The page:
How handy could it be? There’s the lemon or lime, right by the door, waiting to be added to your gin, your pie, your fish dish, your cake or Thai curry.
Growing citrus in pots and containers is a great idea if you have poor soil conditions or limited space. You can move the tree around to a sunnier spot if needed (citrus love the sun), or out of any harsh wind or rain. Dwarf citrus are especially suited for container growing as they can be kept at manageable sizes and will happily grow in a container environment.
Citrus fruits to try
If you have kids, you have to have a mandarin. Select an easy-peel variety; they make an easy snack. The kids can come home from school, pick a mandarin and off they go.
The other citrus to have is a meyer lemon. It’s versatile, and fruits virtually all year round.
When you’re ready to plant your citrus, choose a good-sized pot and use a good-quality potting mix. Palmers Tub Mix is ideal as it contains lots of nutrients as well as water storage crystals. Then back that up with a good liquid fertiliser like Yates Thrive Natural Seaweed Tonic. Your plants will be healthy with glossy leaves, and a healthy plant means lots of healthy fruit.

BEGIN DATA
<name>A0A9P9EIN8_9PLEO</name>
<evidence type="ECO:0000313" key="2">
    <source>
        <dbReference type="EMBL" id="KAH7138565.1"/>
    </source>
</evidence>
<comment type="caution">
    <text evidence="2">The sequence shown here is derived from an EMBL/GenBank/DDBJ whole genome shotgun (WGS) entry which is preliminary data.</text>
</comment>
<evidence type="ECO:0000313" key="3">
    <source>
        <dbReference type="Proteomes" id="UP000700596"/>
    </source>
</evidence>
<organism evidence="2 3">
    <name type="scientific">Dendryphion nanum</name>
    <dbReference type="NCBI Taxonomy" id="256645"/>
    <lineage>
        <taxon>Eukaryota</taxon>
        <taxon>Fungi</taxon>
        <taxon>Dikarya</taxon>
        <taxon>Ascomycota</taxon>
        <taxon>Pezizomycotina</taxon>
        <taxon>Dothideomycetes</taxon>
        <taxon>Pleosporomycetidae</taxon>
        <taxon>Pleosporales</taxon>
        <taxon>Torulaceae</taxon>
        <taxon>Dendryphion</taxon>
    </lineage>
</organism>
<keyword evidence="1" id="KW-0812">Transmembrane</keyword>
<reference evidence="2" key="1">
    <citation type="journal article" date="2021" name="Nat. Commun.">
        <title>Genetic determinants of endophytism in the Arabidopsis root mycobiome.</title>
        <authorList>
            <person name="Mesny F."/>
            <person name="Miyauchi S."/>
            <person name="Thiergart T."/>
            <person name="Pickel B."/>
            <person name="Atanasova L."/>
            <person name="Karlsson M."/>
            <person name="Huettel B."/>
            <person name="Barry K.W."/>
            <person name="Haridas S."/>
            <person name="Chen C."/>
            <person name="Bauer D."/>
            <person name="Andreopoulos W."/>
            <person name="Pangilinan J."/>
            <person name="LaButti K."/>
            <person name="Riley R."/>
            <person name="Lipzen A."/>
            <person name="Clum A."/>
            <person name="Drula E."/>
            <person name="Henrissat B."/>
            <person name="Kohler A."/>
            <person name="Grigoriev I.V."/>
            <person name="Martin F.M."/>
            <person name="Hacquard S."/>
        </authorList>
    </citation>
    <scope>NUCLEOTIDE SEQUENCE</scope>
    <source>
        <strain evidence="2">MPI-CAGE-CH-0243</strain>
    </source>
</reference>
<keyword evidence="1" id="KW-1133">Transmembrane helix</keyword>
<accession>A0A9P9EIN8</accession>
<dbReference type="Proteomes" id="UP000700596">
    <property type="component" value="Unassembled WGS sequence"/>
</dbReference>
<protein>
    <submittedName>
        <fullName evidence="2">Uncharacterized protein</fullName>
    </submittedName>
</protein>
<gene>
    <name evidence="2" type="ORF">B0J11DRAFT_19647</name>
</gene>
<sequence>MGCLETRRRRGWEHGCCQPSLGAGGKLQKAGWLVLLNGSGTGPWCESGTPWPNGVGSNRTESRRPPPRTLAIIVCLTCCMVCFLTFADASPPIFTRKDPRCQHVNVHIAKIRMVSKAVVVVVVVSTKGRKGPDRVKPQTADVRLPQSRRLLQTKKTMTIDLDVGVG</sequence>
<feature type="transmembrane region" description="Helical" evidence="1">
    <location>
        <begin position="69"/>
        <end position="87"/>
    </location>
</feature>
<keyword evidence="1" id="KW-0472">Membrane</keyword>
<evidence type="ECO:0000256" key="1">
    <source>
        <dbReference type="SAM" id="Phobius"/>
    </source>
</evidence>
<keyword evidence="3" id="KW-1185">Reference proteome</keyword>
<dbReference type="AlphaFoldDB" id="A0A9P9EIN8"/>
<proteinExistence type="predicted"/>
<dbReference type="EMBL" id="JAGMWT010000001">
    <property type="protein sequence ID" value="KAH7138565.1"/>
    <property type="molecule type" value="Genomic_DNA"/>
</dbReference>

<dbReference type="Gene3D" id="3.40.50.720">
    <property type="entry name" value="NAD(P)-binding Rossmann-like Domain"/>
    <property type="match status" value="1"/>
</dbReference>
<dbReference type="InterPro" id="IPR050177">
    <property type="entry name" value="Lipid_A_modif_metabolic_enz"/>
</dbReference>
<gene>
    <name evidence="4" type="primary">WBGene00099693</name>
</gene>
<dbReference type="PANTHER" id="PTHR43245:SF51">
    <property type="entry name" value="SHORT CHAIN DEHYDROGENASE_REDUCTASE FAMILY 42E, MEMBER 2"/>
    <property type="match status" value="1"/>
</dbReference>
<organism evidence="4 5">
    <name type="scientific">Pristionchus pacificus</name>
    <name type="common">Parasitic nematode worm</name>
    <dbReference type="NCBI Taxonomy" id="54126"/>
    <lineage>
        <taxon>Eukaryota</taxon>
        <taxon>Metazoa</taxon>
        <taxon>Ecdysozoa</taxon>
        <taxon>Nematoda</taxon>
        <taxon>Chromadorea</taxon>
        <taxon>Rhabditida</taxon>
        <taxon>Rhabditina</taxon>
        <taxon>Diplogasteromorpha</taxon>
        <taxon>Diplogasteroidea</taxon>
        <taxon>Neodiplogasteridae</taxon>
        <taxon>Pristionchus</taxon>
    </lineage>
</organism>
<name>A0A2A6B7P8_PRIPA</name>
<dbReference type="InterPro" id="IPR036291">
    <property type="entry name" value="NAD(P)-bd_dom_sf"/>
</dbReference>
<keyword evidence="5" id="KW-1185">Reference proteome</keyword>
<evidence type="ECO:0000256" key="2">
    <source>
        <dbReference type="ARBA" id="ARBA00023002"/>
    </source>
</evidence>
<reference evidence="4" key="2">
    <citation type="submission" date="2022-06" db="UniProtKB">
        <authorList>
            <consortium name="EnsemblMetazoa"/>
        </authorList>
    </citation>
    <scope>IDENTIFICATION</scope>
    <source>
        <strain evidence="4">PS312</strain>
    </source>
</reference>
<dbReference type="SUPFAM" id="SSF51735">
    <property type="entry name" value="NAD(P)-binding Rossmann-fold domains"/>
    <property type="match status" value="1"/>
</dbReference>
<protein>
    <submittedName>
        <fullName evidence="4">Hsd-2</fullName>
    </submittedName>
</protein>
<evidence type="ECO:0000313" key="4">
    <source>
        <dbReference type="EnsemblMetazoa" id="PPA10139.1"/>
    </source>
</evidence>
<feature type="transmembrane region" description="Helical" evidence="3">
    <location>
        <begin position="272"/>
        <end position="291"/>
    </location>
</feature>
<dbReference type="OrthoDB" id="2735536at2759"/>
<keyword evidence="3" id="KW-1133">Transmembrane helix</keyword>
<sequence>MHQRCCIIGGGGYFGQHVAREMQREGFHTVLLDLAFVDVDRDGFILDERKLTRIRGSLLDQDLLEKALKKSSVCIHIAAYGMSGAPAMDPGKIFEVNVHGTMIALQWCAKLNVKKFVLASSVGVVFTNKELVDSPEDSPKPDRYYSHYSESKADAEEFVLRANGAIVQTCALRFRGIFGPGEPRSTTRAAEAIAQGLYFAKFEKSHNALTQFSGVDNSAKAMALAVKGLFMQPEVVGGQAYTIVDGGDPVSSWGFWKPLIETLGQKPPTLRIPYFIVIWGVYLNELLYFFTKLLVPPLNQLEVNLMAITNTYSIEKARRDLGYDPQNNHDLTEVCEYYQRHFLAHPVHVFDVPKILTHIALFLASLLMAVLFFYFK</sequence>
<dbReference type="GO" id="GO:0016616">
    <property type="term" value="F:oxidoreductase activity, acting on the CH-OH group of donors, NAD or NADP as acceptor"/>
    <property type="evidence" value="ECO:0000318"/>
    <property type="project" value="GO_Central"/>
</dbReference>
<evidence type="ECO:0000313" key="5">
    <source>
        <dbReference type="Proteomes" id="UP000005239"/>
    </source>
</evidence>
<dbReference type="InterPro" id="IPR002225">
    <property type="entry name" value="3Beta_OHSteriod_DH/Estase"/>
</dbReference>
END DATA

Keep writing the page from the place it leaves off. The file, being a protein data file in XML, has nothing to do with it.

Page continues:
Citrus do need the odd spray to keep them healthy. Every 6 to 8 weeks, treat them Grosafe Enspray Spraying Oil to keep the scale bugs at bay. Also Grosafe Free Flow Copper Spray will help prevent disease invading the leaves and fruit. Spray these two alternately and you will have a healthy plant with clean fruit. Both sprays are organic and easy to use.
A common mistake with citrus is that people over-water them. In the first 3 or 4 years, don’t water them much. If you see water regularly dribbling out of the bottom of the pot, you’re watering it too much. You may have to stop watering the plant for 4-6 weeks (depending on position and pot size). Over-watering results in yellow leaves and poor growth.